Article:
Learning Center vs High Art - Children's Museum vs "Regular" Museums

Beyond having great value in and of themselves, the arts promote the health and well-being of children, including academic and personal growth, critical thinking and analytical skills, and the motivation to stay in school and excel.
— Center for Arts Education

Although the earliest established children’s museums both followed and were inspired by the original 19th century structure and orientation of existing museums, in the decades that followed, the concept of children’s museums morphed unequivocally into practicing a child-centric methodology that provides age-appropriate experiences for children to learn how to conduct themselves in real museums as opposed to hosting and exhibiting a permanent collection. Nowadays, children’s museums are more likely than others to cite their learning orientation, education and audience development thus shifting their attention toward interactive educational programming and representations of fun, playful, and enthusiastic environments at the expense of the preservation of tangible cultural heritage. As a matter of fact, in a National Survey conducted by the American Association for Youth Museums, nearly 80 percent of museum professionals agree that children’s museums are characterized exclusively by their hands-on interactive approach to learning and exhibition in order to introduce the transformative power of the arts to all children (and their families) through fun and advanced art projects in professionally equipped studios, across a variety of techniques and mediums, including printing, drawing, painting, weaving, sewing, photography, animation, filmmaking, editing, songwriting, sculpting, graphic novel, and more.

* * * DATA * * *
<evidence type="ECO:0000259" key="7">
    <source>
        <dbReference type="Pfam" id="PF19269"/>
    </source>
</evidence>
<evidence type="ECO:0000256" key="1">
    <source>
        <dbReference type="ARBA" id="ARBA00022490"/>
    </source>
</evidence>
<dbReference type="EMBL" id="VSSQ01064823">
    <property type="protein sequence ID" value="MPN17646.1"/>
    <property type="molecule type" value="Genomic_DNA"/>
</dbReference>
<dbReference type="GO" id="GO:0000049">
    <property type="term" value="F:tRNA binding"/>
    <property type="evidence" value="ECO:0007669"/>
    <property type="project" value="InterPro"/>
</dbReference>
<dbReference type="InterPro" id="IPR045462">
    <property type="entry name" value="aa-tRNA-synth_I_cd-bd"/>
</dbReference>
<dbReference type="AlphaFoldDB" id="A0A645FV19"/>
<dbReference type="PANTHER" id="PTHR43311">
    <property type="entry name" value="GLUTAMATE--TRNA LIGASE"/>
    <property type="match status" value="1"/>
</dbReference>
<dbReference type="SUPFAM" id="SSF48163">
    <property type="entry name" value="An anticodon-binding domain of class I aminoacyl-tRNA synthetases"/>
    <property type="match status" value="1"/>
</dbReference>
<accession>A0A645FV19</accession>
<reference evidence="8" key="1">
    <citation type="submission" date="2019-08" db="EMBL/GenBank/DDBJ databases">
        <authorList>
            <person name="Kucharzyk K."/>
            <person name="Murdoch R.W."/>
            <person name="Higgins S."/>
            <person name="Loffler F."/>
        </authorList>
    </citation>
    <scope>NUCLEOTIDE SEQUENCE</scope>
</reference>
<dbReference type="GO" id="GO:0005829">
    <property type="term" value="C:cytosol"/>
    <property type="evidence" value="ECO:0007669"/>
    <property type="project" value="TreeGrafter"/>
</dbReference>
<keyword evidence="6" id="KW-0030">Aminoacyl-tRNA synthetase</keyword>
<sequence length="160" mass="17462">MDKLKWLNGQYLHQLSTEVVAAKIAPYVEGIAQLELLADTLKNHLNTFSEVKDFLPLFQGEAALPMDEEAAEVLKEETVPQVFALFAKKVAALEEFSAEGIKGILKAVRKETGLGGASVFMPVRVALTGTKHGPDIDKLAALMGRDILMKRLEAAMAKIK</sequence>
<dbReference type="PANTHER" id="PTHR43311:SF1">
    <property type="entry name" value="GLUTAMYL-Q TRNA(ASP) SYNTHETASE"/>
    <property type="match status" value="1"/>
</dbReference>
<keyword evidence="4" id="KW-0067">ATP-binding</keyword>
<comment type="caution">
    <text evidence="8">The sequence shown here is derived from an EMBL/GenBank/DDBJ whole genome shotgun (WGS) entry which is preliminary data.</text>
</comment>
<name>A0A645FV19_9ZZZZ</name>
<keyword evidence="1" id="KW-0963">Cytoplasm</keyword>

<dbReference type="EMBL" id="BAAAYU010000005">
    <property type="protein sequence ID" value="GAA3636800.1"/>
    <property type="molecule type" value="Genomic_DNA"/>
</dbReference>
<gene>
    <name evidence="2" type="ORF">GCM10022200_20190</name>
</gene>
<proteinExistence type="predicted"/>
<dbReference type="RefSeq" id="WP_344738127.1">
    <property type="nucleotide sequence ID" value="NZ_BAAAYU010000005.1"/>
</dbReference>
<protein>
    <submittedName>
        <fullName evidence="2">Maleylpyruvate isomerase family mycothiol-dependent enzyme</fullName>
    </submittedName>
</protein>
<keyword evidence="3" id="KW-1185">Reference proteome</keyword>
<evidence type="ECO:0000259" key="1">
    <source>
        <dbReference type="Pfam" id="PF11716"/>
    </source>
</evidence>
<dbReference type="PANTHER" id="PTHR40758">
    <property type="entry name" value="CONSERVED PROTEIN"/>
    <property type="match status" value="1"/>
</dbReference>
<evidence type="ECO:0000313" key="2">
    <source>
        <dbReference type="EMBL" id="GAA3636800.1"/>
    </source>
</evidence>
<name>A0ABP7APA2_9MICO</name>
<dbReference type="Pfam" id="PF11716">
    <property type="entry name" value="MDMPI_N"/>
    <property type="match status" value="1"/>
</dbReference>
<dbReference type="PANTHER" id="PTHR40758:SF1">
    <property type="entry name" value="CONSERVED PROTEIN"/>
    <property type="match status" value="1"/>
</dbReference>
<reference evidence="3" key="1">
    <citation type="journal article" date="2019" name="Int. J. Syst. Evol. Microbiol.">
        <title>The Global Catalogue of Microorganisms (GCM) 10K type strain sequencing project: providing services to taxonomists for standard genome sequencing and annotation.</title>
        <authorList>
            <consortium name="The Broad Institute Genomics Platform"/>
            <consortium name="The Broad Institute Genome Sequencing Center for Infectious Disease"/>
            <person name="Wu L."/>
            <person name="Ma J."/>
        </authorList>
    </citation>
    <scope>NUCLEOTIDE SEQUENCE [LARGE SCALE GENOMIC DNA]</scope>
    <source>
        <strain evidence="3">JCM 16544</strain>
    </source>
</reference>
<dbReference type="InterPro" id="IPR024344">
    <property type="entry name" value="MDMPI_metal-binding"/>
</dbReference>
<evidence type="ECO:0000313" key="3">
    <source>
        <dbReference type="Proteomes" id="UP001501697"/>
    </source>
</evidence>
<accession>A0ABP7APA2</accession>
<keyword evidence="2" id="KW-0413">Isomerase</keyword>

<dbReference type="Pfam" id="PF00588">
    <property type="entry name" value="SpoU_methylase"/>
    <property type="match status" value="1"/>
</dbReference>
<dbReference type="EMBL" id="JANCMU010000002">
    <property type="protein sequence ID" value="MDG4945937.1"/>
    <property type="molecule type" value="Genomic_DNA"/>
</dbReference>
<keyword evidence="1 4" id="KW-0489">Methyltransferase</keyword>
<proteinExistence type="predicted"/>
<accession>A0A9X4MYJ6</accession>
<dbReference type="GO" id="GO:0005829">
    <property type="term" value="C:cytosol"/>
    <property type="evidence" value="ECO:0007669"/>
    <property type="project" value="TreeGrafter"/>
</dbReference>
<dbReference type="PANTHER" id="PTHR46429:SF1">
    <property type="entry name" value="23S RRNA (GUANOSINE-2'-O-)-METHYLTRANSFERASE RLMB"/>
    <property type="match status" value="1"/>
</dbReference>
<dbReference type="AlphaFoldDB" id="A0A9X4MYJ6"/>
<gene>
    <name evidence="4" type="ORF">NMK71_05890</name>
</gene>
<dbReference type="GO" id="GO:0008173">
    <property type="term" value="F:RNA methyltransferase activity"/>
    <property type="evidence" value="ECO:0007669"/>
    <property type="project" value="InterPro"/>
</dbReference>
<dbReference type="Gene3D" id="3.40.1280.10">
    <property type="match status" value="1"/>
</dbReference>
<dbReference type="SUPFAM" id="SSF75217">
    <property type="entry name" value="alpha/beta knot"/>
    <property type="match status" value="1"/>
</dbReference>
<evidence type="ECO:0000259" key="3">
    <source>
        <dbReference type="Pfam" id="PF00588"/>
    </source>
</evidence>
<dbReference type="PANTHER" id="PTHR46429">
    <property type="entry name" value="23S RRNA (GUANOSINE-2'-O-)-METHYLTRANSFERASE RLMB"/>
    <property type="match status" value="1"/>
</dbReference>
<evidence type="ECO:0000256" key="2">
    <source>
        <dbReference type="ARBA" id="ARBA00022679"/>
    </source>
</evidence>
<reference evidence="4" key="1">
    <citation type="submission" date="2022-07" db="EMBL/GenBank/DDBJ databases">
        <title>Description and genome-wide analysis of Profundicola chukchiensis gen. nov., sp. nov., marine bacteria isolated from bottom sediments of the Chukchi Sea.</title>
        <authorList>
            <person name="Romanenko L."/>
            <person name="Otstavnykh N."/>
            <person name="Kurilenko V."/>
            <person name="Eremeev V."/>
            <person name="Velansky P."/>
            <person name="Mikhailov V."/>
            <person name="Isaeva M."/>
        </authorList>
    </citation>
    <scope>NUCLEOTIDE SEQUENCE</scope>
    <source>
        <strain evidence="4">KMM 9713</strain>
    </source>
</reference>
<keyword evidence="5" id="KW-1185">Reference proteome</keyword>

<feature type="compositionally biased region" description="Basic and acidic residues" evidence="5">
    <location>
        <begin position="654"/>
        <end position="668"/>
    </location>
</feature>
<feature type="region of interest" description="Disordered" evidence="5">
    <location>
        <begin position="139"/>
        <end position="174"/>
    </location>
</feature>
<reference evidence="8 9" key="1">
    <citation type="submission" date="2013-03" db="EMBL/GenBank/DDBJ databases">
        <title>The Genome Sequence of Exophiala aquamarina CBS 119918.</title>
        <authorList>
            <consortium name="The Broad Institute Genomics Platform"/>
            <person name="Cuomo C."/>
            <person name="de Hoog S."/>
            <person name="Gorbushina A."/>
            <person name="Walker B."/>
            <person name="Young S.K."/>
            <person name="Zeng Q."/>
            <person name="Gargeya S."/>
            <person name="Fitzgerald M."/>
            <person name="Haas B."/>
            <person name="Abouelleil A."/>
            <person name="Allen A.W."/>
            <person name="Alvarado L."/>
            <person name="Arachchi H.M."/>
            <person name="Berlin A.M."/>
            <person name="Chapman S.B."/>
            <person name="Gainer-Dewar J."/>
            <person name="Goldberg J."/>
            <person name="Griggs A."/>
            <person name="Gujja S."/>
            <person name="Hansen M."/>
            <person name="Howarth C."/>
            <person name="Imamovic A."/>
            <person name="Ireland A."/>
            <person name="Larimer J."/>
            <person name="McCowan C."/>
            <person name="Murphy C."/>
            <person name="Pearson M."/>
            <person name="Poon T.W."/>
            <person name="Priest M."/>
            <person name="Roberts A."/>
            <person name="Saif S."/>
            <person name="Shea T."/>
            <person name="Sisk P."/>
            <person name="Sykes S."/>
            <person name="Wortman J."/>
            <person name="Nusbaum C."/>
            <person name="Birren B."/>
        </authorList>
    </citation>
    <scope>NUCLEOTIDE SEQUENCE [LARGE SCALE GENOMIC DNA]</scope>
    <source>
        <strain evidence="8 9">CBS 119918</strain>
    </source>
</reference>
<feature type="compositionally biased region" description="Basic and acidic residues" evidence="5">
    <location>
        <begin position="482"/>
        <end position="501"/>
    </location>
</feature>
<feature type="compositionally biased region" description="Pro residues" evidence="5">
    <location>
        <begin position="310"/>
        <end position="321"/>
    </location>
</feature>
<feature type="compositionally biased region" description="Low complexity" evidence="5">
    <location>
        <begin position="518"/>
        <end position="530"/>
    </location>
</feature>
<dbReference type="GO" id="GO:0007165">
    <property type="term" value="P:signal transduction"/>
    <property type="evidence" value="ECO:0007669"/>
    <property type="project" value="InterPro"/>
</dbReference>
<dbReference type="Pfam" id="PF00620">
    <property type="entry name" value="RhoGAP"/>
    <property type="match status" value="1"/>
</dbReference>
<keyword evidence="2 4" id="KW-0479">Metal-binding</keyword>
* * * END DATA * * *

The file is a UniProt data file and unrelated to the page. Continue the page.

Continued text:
At first sight, it seems to be an intentional conversation happening between "Learning Centers" aka Children's Museums (the abstract concepts of accessibility, heritage interpretation, and inclusivity emphasized in critical museum studies are already implicated within children’s museums) and "High Art" aka Art Museums (generally, museums have integrated a stronger educational emphasis into their programming, and many have developed programs specifically for children and families to engage cultural narratives through a more interpretive approach than in the past). Yet, I am still resistant to the idea that young children’s main contact with art concept should be negotiated solely through what children’s museums and art centers have to offer.

I routinely take my seven and nine year old on trips to “real museums” (full disclosure, as New Yorkers we are lucky to live in close proximity to some of world's best art museums) because I believe that especially for children, museums introduce them to unknown worlds and spark their imagination (while also providing them with valuable learning experiences). Despite popular belief that museums only help fuel academic education, they, in fact, help broaden their horizons and provide knowledge regarding all spheres of life.


Museums have the ability to leave its visitors in awe of its grandeur and the amount of information it holds. They provide inspiration to young children via its resources and the artworks that arouse the creative mind. All in all, museums encourage children to dream, wonder and fantasise.


A single visit to a museum near you will provide children with in-depth knowledge about different subjects that they can acquire slowly for museums let you stay as long as you want. As informal learning environments, museums are a culmination of resources that promote informal education which is a process by which individuals acquire values, knowledge, skills etc. that are not applicable to the only field but will aid them for a lifetime.

COMPARE AND CONTRAST: One of the biggest perks of visiting a museum is that since it is so packed with exhibits and information, it gives children the opportunity to analyse and compare between different exhibits and pinpoint what information is important. Being able to thus compare and contrast is crucial towards developing critical thinking skills in children.


Museums are well enough equipped to awaken curiosity in young minds which in turn will lead to these children asking questions. Some of these questions may have immediate answers, some of them might need a great deal of thought to answer and some of them might not have any answers at all. No matter what they asked, all of these questions must be equally encouraged and children must be given the confidence to find the answers to them on their own.